I knew there had to be a difference in the old and new rivets! I've been working with some NOS rivets, had great luck then went to modern rivets and things were not so easy anymore! Thanks VERY much Mike for helping me out!
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Old 08-10-2012, 11:34 AM   #10
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Default Re: Hot rivet installation

Quote:
Originally Posted by d.j. moordigian View Post
Mike,

Can you tell me the difference of the rivets, before and after annealing, on the
Rockwell?
d.j., I auctioned off my big Rockwell and Brinell floor model hardness tester when I closed up shop 12 years ago. (got $35!! ) If you want to play around and get a feel for the difference, take two grade 2 cold headed 1/4-20 bolts. Heat one bright red, let it cool slowly. Take both to the anvil, hold them sideways (pliers/tongs, not with fingers!) and whack the heads with a hand sledge. You'll see.

It's actually a bit more complicated than just starting hardness. Malleability decreases in a non-linear relation to apparent hardness in metals/alloys that work harden as hammering (cold forging) progresses.
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Old 08-10-2012, 01:41 PM   #11
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Default Re: Hot rivet installation

Quote:
Originally Posted by MikeK View Post
Rivets changed drastically in composition metallurgy and manufacturing technique after WWII. The old rivets were dead soft out of the box because they were headed hot in manufacturing and the alloy annealed dead soft. They cold-set well with both air and hand tools. Most boxes of new rivets are made by cold-rolling and cold-heading. The result is work-hardened metal, out of the box. That property sometimes makes cold setting difficult. Line them up on a fire brick, heat red with a torch, allow them to air cool. Voila! Annealed. They now cold-set easily, like NOS 20's-30's rivets.

As I said in my post above, the 3/16" floor rivets already set like butter cold. Why mess with them?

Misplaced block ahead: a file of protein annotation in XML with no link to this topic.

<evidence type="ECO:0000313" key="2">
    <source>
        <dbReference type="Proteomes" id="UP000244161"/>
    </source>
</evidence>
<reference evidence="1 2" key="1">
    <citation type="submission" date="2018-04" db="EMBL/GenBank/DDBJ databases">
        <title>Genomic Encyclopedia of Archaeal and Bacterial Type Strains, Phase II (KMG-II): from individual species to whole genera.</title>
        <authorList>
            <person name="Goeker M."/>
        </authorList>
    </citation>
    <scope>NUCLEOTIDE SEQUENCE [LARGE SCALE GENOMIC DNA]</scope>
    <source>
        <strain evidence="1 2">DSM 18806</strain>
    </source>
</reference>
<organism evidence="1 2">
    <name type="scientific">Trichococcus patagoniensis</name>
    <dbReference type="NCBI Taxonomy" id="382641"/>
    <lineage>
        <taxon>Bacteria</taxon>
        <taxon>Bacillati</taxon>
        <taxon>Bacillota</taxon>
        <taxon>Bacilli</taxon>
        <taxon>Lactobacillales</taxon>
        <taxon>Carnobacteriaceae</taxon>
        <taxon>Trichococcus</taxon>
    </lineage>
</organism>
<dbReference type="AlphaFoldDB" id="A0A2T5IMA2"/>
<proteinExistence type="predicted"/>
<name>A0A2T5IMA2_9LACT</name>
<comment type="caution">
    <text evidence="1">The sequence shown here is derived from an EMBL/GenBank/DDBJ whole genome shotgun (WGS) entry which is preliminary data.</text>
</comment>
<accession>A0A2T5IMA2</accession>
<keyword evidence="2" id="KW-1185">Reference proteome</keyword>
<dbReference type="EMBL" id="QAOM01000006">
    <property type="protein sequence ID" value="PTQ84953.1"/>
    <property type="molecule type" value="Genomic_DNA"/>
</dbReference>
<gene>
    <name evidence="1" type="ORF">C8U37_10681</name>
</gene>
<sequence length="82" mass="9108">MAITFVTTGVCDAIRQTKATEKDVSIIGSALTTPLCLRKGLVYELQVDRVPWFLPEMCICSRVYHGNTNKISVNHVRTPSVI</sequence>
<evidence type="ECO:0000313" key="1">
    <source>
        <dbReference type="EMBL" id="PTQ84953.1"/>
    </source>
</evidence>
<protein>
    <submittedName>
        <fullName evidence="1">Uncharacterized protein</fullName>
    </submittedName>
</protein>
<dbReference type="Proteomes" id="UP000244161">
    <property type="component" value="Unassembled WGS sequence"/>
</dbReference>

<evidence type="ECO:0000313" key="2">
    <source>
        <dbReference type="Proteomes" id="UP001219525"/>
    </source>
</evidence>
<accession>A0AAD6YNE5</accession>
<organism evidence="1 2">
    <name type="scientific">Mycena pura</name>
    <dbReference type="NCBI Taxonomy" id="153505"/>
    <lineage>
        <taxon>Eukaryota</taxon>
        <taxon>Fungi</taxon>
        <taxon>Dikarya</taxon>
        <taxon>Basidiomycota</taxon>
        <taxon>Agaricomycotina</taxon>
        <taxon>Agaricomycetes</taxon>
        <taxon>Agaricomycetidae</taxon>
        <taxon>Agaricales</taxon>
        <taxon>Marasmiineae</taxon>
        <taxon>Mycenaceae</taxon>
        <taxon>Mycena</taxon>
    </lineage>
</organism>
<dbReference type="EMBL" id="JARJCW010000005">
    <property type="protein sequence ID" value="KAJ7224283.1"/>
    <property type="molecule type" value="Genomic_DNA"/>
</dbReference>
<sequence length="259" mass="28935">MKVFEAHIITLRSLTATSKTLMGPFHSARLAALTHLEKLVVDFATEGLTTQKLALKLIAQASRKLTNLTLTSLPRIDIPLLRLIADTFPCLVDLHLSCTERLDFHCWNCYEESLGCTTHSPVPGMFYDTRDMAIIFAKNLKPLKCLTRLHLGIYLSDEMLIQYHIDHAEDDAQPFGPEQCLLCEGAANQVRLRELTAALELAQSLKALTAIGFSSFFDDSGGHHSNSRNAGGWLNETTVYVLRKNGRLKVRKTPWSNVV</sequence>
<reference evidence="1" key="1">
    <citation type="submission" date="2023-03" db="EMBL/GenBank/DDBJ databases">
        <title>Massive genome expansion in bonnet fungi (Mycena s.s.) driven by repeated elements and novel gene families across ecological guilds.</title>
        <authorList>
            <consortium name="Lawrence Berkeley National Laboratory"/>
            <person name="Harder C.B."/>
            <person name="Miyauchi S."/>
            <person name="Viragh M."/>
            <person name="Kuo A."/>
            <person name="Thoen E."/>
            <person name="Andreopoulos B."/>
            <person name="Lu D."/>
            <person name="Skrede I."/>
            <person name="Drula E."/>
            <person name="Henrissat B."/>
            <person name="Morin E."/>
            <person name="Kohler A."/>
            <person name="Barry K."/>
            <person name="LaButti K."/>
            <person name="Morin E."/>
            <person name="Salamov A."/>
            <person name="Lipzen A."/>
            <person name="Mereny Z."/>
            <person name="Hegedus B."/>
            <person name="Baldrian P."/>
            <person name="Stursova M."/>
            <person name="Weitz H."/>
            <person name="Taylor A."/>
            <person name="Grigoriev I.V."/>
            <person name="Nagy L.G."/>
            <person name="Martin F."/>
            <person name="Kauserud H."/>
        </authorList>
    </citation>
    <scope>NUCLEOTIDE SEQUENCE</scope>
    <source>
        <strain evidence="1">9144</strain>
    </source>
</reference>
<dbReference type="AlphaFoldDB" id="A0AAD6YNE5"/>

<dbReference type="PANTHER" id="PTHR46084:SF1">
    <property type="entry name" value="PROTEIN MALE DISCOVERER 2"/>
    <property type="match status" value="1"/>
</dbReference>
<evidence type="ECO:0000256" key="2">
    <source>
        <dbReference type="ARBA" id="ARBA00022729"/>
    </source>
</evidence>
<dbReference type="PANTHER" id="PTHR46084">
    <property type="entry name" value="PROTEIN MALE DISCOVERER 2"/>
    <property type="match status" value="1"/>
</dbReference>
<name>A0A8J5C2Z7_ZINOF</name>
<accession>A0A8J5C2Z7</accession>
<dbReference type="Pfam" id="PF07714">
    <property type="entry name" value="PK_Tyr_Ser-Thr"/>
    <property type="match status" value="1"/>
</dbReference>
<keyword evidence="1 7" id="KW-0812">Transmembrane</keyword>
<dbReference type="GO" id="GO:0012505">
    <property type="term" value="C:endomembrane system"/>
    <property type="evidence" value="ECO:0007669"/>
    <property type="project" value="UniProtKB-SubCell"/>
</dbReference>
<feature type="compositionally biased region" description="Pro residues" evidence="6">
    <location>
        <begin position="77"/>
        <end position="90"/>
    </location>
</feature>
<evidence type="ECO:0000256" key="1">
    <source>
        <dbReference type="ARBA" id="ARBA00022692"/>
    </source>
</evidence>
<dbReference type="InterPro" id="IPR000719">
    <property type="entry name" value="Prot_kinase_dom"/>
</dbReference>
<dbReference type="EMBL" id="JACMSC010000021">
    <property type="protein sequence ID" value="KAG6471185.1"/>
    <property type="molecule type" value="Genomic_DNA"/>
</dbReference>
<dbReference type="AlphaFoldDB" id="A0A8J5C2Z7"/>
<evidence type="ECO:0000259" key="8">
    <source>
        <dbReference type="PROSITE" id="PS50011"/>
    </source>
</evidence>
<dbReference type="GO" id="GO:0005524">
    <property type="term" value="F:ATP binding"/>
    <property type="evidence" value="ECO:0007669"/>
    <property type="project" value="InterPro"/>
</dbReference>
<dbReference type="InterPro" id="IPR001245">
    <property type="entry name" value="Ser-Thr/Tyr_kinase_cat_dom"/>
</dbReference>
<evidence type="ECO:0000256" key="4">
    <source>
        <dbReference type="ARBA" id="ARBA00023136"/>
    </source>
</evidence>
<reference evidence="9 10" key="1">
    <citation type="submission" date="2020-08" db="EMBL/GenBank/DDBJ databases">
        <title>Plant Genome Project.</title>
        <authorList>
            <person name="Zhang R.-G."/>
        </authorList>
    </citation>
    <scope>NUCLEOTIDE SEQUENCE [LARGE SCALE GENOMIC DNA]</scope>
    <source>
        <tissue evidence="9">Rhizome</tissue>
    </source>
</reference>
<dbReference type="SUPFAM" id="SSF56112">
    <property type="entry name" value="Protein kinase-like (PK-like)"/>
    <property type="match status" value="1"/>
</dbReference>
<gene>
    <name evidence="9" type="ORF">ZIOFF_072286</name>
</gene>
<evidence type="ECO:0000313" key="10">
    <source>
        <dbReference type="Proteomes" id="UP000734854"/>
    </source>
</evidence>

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Old 08-10-2012, 01:57 PM   #12
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Default Re: Hot rivet installation

Quote:
Originally Posted by Marco Tahtaras View Post
As I said in my post above, the 3/16" floor rivets already set like butter cold. Why mess with them?
Good advice. I'd suggest test one first if you have a new supply or different supplier. Certainly no need to mess if they are already dead soft.
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Old 08-10-2012, 02:05 PM   #13
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Default Re: Hot rivet installation

I don't have any "general" rivets, just the Cad plated ones from the hardware
store. When I get some general I will Rockwell them both ways and report back...
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Old 08-10-2012, 03:52 PM   #14
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Default Re: Hot rivet installation

Hey Mikek tried your way of heating the rivets cherry red and letting them cool, I used my $20 rivet gun from harbor freight , It worked perfict, so now i ordered the waffel tool as soon as i get it I'll BE ready to try the real thing. thanks so much , a little good information goes a long way. If the waffel TOOL works, you saved me the cost of a new tool . thanks THE HOOCH
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Old 08-10-2012, 04:40 PM   #15
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Default Re: Hot rivet installation

After reading this thread, I tried setting some of the 3/16 floor pan rivets cold last night. It worked great. Wish I had done it that way sooner.